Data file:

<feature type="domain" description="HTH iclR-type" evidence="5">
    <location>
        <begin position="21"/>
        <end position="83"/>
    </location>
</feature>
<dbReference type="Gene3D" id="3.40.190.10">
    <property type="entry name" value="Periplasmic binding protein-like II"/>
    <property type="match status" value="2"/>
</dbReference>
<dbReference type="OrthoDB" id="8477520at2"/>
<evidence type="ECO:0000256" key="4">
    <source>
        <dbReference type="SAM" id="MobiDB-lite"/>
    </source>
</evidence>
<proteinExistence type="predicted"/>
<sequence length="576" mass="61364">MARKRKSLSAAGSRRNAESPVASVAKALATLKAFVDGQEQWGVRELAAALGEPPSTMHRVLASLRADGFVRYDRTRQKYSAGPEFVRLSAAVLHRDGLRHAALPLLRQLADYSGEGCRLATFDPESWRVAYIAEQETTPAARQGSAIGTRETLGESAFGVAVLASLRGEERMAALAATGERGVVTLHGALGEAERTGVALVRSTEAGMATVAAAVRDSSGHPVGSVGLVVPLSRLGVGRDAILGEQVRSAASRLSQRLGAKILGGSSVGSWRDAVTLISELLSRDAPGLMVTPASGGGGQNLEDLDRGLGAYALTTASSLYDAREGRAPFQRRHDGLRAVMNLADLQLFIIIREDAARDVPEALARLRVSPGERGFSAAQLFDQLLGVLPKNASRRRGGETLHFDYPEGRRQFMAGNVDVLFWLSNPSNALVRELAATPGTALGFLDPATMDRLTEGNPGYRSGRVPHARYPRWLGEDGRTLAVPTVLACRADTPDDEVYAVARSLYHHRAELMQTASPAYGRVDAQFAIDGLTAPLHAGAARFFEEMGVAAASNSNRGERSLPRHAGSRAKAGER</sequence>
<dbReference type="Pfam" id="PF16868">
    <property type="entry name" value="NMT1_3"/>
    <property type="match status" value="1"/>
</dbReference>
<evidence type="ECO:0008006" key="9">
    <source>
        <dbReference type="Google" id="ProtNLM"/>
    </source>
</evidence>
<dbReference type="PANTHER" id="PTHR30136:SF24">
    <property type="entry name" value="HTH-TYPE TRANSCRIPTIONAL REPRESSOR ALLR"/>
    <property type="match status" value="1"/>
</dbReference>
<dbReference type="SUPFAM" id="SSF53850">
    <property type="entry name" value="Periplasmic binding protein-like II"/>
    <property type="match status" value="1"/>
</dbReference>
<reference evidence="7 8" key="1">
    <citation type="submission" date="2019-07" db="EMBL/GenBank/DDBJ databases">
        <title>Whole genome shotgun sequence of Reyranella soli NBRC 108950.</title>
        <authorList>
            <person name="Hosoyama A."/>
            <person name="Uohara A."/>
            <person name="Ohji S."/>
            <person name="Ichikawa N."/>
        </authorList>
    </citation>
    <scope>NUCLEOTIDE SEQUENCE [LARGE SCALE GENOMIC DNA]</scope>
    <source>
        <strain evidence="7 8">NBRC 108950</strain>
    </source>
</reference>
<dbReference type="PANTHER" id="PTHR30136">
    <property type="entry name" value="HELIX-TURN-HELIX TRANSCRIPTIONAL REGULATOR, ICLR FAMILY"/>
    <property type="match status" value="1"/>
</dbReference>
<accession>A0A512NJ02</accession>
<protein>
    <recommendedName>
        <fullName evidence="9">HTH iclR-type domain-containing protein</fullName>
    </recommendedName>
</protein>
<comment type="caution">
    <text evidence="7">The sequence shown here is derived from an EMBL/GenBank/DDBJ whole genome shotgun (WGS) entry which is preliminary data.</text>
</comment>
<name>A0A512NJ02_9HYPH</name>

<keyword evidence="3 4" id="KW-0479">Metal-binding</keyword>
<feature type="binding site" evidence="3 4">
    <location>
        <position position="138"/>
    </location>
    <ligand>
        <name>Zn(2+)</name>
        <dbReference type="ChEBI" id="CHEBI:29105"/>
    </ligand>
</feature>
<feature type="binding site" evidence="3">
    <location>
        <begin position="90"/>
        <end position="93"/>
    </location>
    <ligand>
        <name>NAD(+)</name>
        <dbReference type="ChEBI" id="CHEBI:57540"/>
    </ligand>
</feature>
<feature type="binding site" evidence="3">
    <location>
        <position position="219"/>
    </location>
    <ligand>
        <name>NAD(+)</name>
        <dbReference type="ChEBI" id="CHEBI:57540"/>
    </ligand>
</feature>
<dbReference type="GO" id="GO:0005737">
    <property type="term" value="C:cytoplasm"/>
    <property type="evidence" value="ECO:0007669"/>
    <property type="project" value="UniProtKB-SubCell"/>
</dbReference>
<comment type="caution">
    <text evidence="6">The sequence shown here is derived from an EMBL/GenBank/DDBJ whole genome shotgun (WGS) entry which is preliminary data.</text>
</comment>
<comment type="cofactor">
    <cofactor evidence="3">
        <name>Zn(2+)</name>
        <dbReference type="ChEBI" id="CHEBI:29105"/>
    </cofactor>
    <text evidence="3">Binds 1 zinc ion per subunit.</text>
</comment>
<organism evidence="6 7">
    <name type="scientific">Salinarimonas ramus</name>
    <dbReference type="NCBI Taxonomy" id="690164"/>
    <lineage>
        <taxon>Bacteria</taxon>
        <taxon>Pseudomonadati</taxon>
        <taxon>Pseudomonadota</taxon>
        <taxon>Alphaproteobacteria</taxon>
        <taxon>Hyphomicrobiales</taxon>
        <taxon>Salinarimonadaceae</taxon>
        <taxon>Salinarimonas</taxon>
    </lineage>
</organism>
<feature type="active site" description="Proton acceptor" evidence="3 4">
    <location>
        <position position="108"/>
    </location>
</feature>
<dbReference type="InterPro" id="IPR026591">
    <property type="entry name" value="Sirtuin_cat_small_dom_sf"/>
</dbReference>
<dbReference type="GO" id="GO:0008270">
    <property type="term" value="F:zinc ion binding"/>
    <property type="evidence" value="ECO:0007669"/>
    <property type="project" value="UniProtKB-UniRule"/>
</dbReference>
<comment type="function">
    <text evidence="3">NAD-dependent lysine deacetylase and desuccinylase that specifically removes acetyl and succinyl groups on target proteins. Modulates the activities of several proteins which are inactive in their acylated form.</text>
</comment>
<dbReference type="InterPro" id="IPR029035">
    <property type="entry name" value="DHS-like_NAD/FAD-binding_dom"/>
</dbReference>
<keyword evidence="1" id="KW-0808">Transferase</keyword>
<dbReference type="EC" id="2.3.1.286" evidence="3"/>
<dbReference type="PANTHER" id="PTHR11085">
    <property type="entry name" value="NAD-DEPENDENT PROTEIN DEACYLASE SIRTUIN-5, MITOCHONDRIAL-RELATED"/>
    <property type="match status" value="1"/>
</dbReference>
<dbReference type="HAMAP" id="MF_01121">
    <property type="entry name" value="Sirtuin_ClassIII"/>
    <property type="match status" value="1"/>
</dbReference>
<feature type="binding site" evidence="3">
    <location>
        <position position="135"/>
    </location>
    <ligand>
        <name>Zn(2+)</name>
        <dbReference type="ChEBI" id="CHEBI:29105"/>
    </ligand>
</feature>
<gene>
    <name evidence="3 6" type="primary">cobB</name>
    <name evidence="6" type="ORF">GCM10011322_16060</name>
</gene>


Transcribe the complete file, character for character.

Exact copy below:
<feature type="domain" description="HTH iclR-type" evidence="5">
    <location>
        <begin position="21"/>
        <end position="83"/>
    </location>
</feature>
<dbReference type="Gene3D" id="3.40.190.10">
    <property type="entry name" value="Periplasmic binding protein-like II"/>
    <property type="match status" value="2"/>
</dbReference>
<dbReference type="OrthoDB" id="8477520at2"/>
<evidence type="ECO:0000256" key="4">
    <source>
        <dbReference type="SAM" id="MobiDB-lite"/>
    </source>
</evidence>
<proteinExistence type="predicted"/>
<sequence length="576" mass="61364">MARKRKSLSAAGSRRNAESPVASVAKALATLKAFVDGQEQWGVRELAAALGEPPSTMHRVLASLRADGFVRYDRTRQKYSAGPEFVRLSAAVLHRDGLRHAALPLLRQLADYSGEGCRLATFDPESWRVAYIAEQETTPAARQGSAIGTRETLGESAFGVAVLASLRGEERMAALAATGERGVVTLHGALGEAERTGVALVRSTEAGMATVAAAVRDSSGHPVGSVGLVVPLSRLGVGRDAILGEQVRSAASRLSQRLGAKILGGSSVGSWRDAVTLISELLSRDAPGLMVTPASGGGGQNLEDLDRGLGAYALTTASSLYDAREGRAPFQRRHDGLRAVMNLADLQLFIIIREDAARDVPEALARLRVSPGERGFSAAQLFDQLLGVLPKNASRRRGGETLHFDYPEGRRQFMAGNVDVLFWLSNPSNALVRELAATPGTALGFLDPATMDRLTEGNPGYRSGRVPHARYPRWLGEDGRTLAVPTVLACRADTPDDEVYAVARSLYHHRAELMQTASPAYGRVDAQFAIDGLTAPLHAGAARFFEEMGVAAASNSNRGERSLPRHAGSRAKAGER</sequence>
<dbReference type="Pfam" id="PF16868">
    <property type="entry name" value="NMT1_3"/>
    <property type="match status" value="1"/>
</dbReference>
<evidence type="ECO:0008006" key="9">
    <source>
        <dbReference type="Google" id="ProtNLM"/>
    </source>
</evidence>
<dbReference type="PANTHER" id="PTHR30136:SF24">
    <property type="entry name" value="HTH-TYPE TRANSCRIPTIONAL REPRESSOR ALLR"/>
    <property type="match status" value="1"/>
</dbReference>
<dbReference type="SUPFAM" id="SSF53850">
    <property type="entry name" value="Periplasmic binding protein-like II"/>
    <property type="match status" value="1"/>
</dbReference>
<reference evidence="7 8" key="1">
    <citation type="submission" date="2019-07" db="EMBL/GenBank/DDBJ databases">
        <title>Whole genome shotgun sequence of Reyranella soli NBRC 108950.</title>
        <authorList>
            <person name="Hosoyama A."/>
            <person name="Uohara A."/>
            <person name="Ohji S."/>
            <person name="Ichikawa N."/>
        </authorList>
    </citation>
    <scope>NUCLEOTIDE SEQUENCE [LARGE SCALE GENOMIC DNA]</scope>
    <source>
        <strain evidence="7 8">NBRC 108950</strain>
    </source>
</reference>
<dbReference type="PANTHER" id="PTHR30136">
    <property type="entry name" value="HELIX-TURN-HELIX TRANSCRIPTIONAL REGULATOR, ICLR FAMILY"/>
    <property type="match status" value="1"/>
</dbReference>
<accession>A0A512NJ02</accession>
<protein>
    <recommendedName>
        <fullName evidence="9">HTH iclR-type domain-containing protein</fullName>
    </recommendedName>
</protein>
<comment type="caution">
    <text evidence="7">The sequence shown here is derived from an EMBL/GenBank/DDBJ whole genome shotgun (WGS) entry which is preliminary data.</text>
</comment>
<name>A0A512NJ02_9HYPH</name>

<keyword evidence="3 4" id="KW-0479">Metal-binding</keyword>
<feature type="binding site" evidence="3 4">
    <location>
        <position position="138"/>
    </location>
    <ligand>
        <name>Zn(2+)</name>
        <dbReference type="ChEBI" id="CHEBI:29105"/>
    </ligand>
</feature>
<feature type="binding site" evidence="3">
    <location>
        <begin position="90"/>
        <end position="93"/>
    </location>
    <ligand>
        <name>NAD(+)</name>
        <dbReference type="ChEBI" id="CHEBI:57540"/>
    </ligand>
</feature>
<feature type="binding site" evidence="3">
    <location>
        <position position="219"/>
    </location>
    <ligand>
        <name>NAD(+)</name>
        <dbReference type="ChEBI" id="CHEBI:57540"/>
    </ligand>
</feature>
<dbReference type="GO" id="GO:0005737">
    <property type="term" value="C:cytoplasm"/>
    <property type="evidence" value="ECO:0007669"/>
    <property type="project" value="UniProtKB-SubCell"/>
</dbReference>
<comment type="caution">
    <text evidence="6">The sequence shown here is derived from an EMBL/GenBank/DDBJ whole genome shotgun (WGS) entry which is preliminary data.</text>
</comment>
<comment type="cofactor">
    <cofactor evidence="3">
        <name>Zn(2+)</name>
        <dbReference type="ChEBI" id="CHEBI:29105"/>
    </cofactor>
    <text evidence="3">Binds 1 zinc ion per subunit.</text>
</comment>
<organism evidence="6 7">
    <name type="scientific">Salinarimonas ramus</name>
    <dbReference type="NCBI Taxonomy" id="690164"/>
    <lineage>
        <taxon>Bacteria</taxon>
        <taxon>Pseudomonadati</taxon>
        <taxon>Pseudomonadota</taxon>
        <taxon>Alphaproteobacteria</taxon>
        <taxon>Hyphomicrobiales</taxon>
        <taxon>Salinarimonadaceae</taxon>
        <taxon>Salinarimonas</taxon>
    </lineage>
</organism>
<feature type="active site" description="Proton acceptor" evidence="3 4">
    <location>
        <position position="108"/>
    </location>
</feature>
<dbReference type="InterPro" id="IPR026591">
    <property type="entry name" value="Sirtuin_cat_small_dom_sf"/>
</dbReference>
<dbReference type="GO" id="GO:0008270">
    <property type="term" value="F:zinc ion binding"/>
    <property type="evidence" value="ECO:0007669"/>
    <property type="project" value="UniProtKB-UniRule"/>
</dbReference>
<comment type="function">
    <text evidence="3">NAD-dependent lysine deacetylase and desuccinylase that specifically removes acetyl and succinyl groups on target proteins. Modulates the activities of several proteins which are inactive in their acylated form.</text>
</comment>
<dbReference type="InterPro" id="IPR029035">
    <property type="entry name" value="DHS-like_NAD/FAD-binding_dom"/>
</dbReference>
<keyword evidence="1" id="KW-0808">Transferase</keyword>
<dbReference type="EC" id="2.3.1.286" evidence="3"/>
<dbReference type="PANTHER" id="PTHR11085">
    <property type="entry name" value="NAD-DEPENDENT PROTEIN DEACYLASE SIRTUIN-5, MITOCHONDRIAL-RELATED"/>
    <property type="match status" value="1"/>
</dbReference>
<dbReference type="HAMAP" id="MF_01121">
    <property type="entry name" value="Sirtuin_ClassIII"/>
    <property type="match status" value="1"/>
</dbReference>
<feature type="binding site" evidence="3">
    <location>
        <position position="135"/>
    </location>
    <ligand>
        <name>Zn(2+)</name>
        <dbReference type="ChEBI" id="CHEBI:29105"/>
    </ligand>
</feature>
<gene>
    <name evidence="3 6" type="primary">cobB</name>
    <name evidence="6" type="ORF">GCM10011322_16060</name>
</gene>